The Art and Science Behind Crafting Neon Signs: A Comprehensive Guide
Neon is a fantastic method to make your signage shine, particularly in the evening. The type of sign that you choose to use is easily recognizable and can be seen from Route 66 up to Las Vegas. It is deeply grounded in Americana and its iconic design is appropriate for any urban street. Neon signs are an intriguing mixture of science and art. Let’s take a close examine the process of making them and find out what’s required to make them.
The fundamental principle behind a neon sign is that it’s a tube made of glass filled with gas. The tube is lit when an electric current passes through it. The most common gas used is neon, similar to the name suggests, however, other gases are also utilized. Heinrich Geissler, a scientist in the 19th century, discovered that high-voltage alternating voltage could be passed through a low-pressure gas inside glass tubes to create the light source. All gasses can carry this current and almost all will produce light. However, not all are capable of maintaining light. Common gases like carbon dioxide can affect the efficiency of electrodes, which causes the light to dim rapidly.
Sir William Ramsay, Morris William Travers, and Morris William Travers discovered neon, argon, and krypton in 1898. They could use these gases in glass tubes to produce colored lighting sources. The tubes were able to not hinder the performance of the electrodes. The gas neon would give bright reddish-orange, while argon gas created the color of a grayish blue or violet.
The process of distilling argon and neon remained very expensive and unattainable for a time, but in 1907 Georges Claude of France and Karl von Linde of Germany were working on a method to distill oxygen for hospitals and discovered that rare gases were the result of the process. Claude was looking for a way to make use of these gasses and, based upon the research of Ramsay and Travers, he started promoting lighted neon signs and even displaying one at an exposition in Paris in 1910. He had already completed his first commercial installation in 1912. In 1915, he was able to establish a company, and even sell franchises.
In 1923, Los Angeles car dealer Earle C. Anthony bought two of Claude’s signs for his Packard dealership and introduced neon to the United States. The signs gained traction slowly but surely. They first became visible in casinos in Las Vegas in the 1940s. But neon signs gained a lot of popularity during the 1950s and 1960s as fluorescent tubes were used to illuminate the inside of the signs. However, neon has seen an incredible return in recent years and is now in more places.
How does it get made?
Manufacturing neon signs begins with the tube. The long glass tubes are cleaned and placed in a machine that blows an aqueous phosphor suspension upwards into the tubes and allows it to drain down to be coated. The tubes are then dried in an oven. The tubes are then dried in an oven. It is possible to leave tubes with red and blue uncoated since the neon and other gases argon will create these colors on their own.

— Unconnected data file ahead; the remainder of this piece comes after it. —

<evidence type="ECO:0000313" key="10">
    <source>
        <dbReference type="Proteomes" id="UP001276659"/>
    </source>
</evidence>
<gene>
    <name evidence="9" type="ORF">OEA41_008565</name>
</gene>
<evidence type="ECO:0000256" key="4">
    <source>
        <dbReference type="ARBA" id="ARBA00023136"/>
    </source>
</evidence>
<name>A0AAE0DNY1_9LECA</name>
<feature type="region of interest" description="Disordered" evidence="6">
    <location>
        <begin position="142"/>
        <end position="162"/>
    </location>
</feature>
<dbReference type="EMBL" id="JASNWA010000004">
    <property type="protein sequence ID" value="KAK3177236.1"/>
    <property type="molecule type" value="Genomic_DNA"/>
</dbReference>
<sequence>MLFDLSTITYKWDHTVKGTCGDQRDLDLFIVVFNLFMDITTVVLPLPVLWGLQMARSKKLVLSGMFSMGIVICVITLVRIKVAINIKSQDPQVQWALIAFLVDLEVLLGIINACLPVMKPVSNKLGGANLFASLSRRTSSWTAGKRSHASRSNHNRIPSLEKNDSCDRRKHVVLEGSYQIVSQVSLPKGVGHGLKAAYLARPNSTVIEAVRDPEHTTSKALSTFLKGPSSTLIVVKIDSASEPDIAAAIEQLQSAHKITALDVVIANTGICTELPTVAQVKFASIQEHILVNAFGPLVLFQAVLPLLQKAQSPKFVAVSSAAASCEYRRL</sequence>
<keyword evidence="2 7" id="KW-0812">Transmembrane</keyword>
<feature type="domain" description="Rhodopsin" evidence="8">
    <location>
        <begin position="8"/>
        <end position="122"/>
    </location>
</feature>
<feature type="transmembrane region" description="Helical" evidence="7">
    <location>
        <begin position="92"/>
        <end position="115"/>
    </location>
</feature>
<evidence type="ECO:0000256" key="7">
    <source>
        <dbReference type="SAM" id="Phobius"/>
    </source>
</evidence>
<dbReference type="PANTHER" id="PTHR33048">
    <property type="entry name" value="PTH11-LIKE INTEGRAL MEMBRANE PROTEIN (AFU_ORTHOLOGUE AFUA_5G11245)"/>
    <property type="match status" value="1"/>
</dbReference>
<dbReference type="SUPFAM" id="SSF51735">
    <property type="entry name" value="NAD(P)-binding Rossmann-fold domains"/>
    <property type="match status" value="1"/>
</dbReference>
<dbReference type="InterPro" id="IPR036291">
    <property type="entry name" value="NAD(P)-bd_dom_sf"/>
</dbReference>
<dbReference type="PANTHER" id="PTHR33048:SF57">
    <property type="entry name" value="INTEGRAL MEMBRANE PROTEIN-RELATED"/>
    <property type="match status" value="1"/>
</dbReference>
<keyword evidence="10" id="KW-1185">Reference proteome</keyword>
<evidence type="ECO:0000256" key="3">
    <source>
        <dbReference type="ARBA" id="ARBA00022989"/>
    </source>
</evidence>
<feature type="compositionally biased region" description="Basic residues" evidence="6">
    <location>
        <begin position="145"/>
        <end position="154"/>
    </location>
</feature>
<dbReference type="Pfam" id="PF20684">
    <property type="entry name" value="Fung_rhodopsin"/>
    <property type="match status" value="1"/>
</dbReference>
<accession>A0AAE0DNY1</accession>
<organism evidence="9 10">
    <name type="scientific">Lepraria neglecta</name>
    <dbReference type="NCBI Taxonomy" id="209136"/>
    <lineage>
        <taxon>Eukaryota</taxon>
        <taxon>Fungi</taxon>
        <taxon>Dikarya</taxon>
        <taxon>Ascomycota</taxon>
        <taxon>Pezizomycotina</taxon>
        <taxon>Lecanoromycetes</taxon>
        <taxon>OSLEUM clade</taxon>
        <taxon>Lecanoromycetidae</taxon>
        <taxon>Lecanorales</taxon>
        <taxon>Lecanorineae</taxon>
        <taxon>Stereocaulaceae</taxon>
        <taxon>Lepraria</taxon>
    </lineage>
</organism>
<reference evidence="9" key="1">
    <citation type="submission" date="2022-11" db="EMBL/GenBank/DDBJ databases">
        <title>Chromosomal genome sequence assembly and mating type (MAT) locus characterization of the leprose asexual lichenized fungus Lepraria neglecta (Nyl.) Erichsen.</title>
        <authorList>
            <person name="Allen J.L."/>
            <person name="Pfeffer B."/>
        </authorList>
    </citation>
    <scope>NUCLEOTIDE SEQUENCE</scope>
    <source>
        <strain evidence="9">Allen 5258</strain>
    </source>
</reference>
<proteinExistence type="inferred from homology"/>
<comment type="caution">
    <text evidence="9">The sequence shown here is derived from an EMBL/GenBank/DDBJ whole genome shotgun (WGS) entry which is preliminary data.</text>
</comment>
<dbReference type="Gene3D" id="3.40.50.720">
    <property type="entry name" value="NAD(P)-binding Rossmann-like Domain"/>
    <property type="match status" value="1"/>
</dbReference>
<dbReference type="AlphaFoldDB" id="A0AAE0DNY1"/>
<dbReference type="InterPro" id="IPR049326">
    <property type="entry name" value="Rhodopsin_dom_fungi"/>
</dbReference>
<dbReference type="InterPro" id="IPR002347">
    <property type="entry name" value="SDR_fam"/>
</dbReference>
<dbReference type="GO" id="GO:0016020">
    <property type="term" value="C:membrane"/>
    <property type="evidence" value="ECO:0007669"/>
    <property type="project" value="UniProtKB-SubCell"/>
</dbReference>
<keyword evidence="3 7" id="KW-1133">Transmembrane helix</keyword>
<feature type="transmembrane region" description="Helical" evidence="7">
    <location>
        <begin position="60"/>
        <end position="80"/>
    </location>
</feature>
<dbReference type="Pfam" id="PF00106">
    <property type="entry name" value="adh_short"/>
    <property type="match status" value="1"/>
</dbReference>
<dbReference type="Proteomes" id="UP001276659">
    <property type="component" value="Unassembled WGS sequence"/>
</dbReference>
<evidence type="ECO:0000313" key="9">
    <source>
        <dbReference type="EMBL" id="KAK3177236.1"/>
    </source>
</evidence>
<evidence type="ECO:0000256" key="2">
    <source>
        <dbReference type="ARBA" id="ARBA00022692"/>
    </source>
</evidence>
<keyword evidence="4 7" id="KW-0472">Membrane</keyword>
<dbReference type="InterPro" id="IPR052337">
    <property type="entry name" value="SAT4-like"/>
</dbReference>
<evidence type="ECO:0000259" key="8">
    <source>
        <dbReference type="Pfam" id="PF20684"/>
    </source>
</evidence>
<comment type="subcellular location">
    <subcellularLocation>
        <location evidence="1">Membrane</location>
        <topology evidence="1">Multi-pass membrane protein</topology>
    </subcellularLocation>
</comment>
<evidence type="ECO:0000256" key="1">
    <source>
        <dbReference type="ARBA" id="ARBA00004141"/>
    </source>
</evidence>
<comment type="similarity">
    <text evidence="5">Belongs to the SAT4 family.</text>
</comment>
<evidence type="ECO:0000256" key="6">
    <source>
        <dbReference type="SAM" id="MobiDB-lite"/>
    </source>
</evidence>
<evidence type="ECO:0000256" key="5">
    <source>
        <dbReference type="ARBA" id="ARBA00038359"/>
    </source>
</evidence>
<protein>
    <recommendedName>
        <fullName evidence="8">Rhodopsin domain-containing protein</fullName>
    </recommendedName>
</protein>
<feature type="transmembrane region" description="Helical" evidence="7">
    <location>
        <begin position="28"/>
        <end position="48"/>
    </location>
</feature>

Next, the tubing must be bent in a specific shape. A complete template is created using asbestos. The tube is carefully heated and softened by burners. Tubes are individually bent by hand, following the design. Tube benders don’t require gloves as they need to feel the heat and softness to bend the tubes at the correct time. A flexible hose of a short length known as a blowhole is attached to the other end. The bender on the tube gently blows into it to bring the tubing back to its original size.
To eliminate impurities, the tubing must be exposed to blasts. The tube is then heated and then vacuum extracted from the air. The tube will not hold its light if this step is missed. After the tubes cool and are filled with purified gas, and then sealed. If argon gas is employed usually, some mercury is added to improve the quality of the gas.
Once the tube has been filled with the gas that is intended for it, it must go through an aging process, which is known as “burning in the tubes.” This allows the gas to stabilize and function properly. A transformer is attached to the electrodes and runs the tube with a current that is typically a little larger than the current the sign will run on, and then is left to glow for a while. In the case of neon gas, the tube has to be fully illuminated for about 15 minutes, but if using argon, it might be as long as several hours. If there are any issues during the procedure (e.g. flickering or hot spot) The tube needs to be opened, bombarded, and replenished.
After this stage of the process is completed and the custom neon sign is now all set to be put up! The size will determine the length supporting the sign and wiring may be swift and simple, or very complicated, and large signs can require many months to put up, but the luminous and colorful glow of the classic custom neon sign is more than worth the waiting!